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Unlike a phone call or a letter, however, we did note that, with online social networking, complaints and discussions take place in a public place. For that reason organisations will likely place a higher priority on that for some time to come.

We recognised that online social networking is another channel, and this complicates our communication channels. The world is more complex than a PO Box and a phone, and this complexity means that agencies need to respond. Unfortunately, the ‘simple’ world of the past has most likely disappeared.

In twenty years’ time, online social networking will continue on, it will be the new norm. But new technologies will be developed, and the technologies will mature.

The need to critically appraise the information and comments made on online social networking by users is important. People need to assess quickly the credibility of the source making the comment, and also consider the number and sources of information. There are trolls on the internet but there are self-correcting mechanisms to filter these things out. It is an ‘ongoing war’ and the ‘wisdom of the crowds’ can help with this. Nevertheless, this takes time and effort to sort through the ‘chaff’, and some ‘walled off’ communities can be credible resources.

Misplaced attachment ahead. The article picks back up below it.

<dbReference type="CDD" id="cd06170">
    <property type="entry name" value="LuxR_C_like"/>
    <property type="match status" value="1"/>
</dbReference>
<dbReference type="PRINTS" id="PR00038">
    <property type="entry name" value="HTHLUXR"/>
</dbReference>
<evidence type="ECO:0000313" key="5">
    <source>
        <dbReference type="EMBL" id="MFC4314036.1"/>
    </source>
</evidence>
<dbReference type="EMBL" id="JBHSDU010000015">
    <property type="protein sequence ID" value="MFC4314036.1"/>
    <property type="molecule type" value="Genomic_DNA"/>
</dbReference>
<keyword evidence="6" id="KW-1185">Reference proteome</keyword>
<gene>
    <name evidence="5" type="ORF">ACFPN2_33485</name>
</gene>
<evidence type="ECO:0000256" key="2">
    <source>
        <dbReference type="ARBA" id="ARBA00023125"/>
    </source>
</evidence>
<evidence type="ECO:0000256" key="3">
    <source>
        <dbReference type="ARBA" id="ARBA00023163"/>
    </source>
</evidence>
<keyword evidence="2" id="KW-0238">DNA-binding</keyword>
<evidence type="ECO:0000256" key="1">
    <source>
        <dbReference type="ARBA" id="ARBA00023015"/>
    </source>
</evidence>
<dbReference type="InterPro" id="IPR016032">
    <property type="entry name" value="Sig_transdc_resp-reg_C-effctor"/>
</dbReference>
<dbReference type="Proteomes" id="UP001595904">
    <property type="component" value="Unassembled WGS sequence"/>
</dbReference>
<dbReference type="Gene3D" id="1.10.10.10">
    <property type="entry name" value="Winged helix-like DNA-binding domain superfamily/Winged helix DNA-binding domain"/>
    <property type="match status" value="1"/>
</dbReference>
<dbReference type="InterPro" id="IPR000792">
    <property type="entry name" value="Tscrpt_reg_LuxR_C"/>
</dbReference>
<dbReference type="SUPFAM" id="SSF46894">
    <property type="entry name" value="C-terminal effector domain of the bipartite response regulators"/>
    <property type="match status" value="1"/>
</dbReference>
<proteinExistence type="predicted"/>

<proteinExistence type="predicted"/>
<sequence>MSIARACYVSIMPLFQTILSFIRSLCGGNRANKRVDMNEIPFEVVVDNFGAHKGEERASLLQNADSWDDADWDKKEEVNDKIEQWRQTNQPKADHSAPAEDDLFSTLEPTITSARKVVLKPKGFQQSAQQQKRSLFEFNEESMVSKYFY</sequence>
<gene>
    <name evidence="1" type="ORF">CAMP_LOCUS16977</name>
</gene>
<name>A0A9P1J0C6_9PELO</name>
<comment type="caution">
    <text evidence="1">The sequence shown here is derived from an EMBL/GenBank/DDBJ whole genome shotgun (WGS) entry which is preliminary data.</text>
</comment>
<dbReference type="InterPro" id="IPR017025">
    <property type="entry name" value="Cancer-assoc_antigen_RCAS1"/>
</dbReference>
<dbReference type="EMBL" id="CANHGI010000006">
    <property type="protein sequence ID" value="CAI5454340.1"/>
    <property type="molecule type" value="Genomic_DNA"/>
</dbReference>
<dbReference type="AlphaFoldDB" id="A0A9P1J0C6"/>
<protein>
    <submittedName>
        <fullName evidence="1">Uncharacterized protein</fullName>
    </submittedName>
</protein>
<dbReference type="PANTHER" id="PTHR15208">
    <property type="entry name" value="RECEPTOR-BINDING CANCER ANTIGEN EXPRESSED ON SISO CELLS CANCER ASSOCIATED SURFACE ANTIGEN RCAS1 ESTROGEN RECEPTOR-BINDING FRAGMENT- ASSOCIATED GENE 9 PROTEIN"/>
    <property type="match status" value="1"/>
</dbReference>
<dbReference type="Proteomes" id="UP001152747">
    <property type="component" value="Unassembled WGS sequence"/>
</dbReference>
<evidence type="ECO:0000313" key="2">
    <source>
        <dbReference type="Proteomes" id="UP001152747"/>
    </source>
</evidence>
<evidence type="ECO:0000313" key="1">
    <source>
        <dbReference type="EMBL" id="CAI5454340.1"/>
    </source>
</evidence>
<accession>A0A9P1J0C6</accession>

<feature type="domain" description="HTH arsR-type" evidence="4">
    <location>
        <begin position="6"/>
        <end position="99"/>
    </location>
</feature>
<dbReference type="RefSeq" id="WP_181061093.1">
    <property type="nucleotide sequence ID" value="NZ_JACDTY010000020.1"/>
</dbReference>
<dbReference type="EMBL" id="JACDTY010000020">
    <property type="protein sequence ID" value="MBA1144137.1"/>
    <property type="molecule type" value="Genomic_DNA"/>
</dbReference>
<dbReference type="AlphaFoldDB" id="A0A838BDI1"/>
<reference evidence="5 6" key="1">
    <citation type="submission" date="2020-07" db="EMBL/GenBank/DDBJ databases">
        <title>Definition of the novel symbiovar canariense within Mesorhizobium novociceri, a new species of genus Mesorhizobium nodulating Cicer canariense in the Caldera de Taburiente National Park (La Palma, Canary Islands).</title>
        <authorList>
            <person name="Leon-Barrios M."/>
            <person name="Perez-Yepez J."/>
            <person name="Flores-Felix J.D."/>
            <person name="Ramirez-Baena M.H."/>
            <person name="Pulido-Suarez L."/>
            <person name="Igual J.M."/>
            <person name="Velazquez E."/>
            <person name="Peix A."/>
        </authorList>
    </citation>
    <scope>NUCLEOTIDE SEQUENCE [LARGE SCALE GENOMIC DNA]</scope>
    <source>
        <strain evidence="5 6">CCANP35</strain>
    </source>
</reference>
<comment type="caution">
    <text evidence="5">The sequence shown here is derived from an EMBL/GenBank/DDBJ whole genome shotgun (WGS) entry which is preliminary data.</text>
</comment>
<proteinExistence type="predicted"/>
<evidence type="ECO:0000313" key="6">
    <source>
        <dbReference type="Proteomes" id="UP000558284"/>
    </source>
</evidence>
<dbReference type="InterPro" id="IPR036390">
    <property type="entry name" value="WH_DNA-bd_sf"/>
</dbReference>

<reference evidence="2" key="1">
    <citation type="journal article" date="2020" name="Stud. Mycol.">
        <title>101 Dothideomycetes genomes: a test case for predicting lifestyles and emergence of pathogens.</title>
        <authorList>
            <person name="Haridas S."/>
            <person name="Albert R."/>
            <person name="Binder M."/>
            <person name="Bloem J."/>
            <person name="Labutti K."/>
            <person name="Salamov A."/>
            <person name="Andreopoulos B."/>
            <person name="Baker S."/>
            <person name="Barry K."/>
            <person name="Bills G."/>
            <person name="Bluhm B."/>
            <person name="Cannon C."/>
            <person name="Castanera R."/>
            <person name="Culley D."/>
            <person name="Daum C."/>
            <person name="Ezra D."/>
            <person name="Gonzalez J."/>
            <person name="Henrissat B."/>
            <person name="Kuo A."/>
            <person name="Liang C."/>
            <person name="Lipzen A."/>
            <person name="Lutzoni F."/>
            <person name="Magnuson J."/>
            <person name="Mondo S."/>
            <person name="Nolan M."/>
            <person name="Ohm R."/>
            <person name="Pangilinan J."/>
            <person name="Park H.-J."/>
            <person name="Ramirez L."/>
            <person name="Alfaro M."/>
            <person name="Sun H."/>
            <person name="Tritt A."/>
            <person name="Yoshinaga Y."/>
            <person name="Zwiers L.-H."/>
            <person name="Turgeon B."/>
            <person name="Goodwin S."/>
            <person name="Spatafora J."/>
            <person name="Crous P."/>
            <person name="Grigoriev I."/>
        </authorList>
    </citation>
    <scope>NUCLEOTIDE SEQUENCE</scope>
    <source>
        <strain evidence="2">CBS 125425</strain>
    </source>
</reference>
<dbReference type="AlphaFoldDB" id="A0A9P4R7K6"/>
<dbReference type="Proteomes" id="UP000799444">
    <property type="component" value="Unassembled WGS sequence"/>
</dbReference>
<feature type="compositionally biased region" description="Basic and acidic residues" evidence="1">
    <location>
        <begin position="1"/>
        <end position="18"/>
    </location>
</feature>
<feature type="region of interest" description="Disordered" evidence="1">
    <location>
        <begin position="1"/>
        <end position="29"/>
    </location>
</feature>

For example, LinkedIn makes a considerable effort to ensure the credibility of participants in conversations through moderated membership of groups.

Government agencies can use online social networking to access the communities that they deal with. Facebook pages, for example, allow an agency to talk one on one with their community, and obtain immediacy in their response.

This capability is used to varying effect. Some agencies have had fairly aggressive relationships with their communities whereas others have had more positive experiences. Monitoring online social networking can be used to provide information for policy development, particularly with respect to the targeted communities.

For example, overall the Queensland Police Service presence on Facebook has been considered a major success in their sometimes-difficult dealings with the public. This was a focussed and strategic use of social media.